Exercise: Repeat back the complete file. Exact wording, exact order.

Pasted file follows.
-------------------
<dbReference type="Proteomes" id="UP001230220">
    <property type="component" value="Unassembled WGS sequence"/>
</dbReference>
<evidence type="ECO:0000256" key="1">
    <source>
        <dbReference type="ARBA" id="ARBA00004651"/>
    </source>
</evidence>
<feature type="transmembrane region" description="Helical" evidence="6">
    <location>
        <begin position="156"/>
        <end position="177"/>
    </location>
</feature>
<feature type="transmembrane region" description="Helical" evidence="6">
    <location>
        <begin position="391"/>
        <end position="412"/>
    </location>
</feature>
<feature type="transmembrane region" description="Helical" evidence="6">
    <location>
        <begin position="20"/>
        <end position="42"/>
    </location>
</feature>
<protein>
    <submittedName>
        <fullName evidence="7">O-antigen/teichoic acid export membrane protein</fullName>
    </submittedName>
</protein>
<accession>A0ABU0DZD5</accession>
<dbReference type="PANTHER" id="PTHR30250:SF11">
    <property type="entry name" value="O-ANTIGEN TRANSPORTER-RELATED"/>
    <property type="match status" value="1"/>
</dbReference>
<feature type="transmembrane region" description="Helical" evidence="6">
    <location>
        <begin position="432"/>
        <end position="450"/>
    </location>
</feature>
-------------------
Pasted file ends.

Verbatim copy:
<dbReference type="Proteomes" id="UP001230220">
    <property type="component" value="Unassembled WGS sequence"/>
</dbReference>
<evidence type="ECO:0000256" key="1">
    <source>
        <dbReference type="ARBA" id="ARBA00004651"/>
    </source>
</evidence>
<feature type="transmembrane region" description="Helical" evidence="6">
    <location>
        <begin position="156"/>
        <end position="177"/>
    </location>
</feature>
<feature type="transmembrane region" description="Helical" evidence="6">
    <location>
        <begin position="391"/>
        <end position="412"/>
    </location>
</feature>
<feature type="transmembrane region" description="Helical" evidence="6">
    <location>
        <begin position="20"/>
        <end position="42"/>
    </location>
</feature>
<protein>
    <submittedName>
        <fullName evidence="7">O-antigen/teichoic acid export membrane protein</fullName>
    </submittedName>
</protein>
<accession>A0ABU0DZD5</accession>
<dbReference type="PANTHER" id="PTHR30250:SF11">
    <property type="entry name" value="O-ANTIGEN TRANSPORTER-RELATED"/>
    <property type="match status" value="1"/>
</dbReference>
<feature type="transmembrane region" description="Helical" evidence="6">
    <location>
        <begin position="432"/>
        <end position="450"/>
    </location>
</feature>